Synonyms for Rhatany: Krameria, Peruvian rhatany, red rhatany
Scientific Name: Krameria triandra Ruiz et Pav.
Rhatany is an undemanding shrub. In its native habitat high in the Andes it grows on barren sandy slopes, reaching a height of up to one metre. Its branches are covered in little hairs and are procumbent rather than erect, growing outwards along the ground. In order to survive in this inhospitable landscape rhatany draws water and nutrients from other plants. It is not particularly selective, but uses diverse plant species as host. This is called hemiparasitism, because rhatany carries out some photosynthesis and is only partly dependent on the host plant.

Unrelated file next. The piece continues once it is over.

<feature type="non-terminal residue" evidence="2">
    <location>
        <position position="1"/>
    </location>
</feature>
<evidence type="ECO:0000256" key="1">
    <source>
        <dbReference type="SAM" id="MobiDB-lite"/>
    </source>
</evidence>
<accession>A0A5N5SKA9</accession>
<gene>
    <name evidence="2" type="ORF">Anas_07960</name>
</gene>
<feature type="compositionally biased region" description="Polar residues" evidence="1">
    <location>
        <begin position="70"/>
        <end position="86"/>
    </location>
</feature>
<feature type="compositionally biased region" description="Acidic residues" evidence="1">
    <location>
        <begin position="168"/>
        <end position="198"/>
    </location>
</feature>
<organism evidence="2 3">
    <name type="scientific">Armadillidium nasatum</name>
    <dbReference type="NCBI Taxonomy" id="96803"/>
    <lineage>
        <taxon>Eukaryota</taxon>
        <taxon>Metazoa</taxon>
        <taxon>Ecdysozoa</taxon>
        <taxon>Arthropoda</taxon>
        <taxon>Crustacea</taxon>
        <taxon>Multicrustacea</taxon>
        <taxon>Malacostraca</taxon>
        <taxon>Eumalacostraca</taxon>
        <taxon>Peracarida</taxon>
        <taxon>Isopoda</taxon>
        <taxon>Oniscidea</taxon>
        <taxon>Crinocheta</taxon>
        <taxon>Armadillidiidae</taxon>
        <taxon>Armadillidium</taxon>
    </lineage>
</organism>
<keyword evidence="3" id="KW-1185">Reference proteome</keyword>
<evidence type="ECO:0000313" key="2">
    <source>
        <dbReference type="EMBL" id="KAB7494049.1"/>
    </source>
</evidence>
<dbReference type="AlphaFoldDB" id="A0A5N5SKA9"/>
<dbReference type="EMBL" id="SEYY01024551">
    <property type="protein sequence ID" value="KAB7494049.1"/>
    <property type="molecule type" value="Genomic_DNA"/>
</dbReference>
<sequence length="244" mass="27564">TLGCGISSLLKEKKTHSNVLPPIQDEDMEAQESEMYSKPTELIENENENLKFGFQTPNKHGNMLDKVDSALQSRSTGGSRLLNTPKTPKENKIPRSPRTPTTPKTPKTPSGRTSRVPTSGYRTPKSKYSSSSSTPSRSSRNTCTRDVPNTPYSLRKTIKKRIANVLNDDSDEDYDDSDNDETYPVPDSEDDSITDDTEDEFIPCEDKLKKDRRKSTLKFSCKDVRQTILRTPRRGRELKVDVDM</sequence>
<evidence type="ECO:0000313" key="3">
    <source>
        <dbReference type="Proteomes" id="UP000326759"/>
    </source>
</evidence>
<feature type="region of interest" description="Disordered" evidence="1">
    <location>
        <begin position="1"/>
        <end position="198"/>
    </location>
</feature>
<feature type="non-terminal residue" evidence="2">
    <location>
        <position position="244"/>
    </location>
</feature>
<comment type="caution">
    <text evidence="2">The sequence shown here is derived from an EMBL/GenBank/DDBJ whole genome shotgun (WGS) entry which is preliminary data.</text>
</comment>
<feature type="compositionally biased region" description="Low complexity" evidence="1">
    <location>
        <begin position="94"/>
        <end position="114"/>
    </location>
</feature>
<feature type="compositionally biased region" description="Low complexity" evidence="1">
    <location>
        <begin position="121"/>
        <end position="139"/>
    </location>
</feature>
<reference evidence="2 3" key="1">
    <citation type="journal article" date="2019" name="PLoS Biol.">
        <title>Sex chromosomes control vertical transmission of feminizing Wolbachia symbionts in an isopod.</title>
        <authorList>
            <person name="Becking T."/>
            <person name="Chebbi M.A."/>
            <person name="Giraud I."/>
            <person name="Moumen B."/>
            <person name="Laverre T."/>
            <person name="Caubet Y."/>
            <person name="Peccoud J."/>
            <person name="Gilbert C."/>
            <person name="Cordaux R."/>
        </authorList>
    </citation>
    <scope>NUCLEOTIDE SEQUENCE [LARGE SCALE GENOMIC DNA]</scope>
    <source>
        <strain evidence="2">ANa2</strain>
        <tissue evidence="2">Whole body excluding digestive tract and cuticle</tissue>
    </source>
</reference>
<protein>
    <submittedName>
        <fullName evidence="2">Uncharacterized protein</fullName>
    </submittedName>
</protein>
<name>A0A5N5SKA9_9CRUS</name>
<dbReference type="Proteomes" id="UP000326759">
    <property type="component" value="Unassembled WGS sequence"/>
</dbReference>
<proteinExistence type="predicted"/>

Rhatany branches bear yellowish-white, downy, pointed, oblong-ovate leaves about one centimetre in length. Its flowers, which grow from the leaf axils, have four petals which are red on the inside and have grey hairs on the outside. These petals frame three striking-looking stamens. The unusual thing about the flowers is that they do not produce nectar to attract insects. Instead they produce an odourless oil in special glands called elaiophores. Bees of the genus Centris are specialised in the gathering of this oil, which they collect as food for their young and in doing so pollinate the flowers. The flowers give way to long, prickly fruits that are spread by means of their burr-like hairs which attach themselves to the fur of passing animals. The many-branched, wide-spreading rootstock is reddish-brown in colour.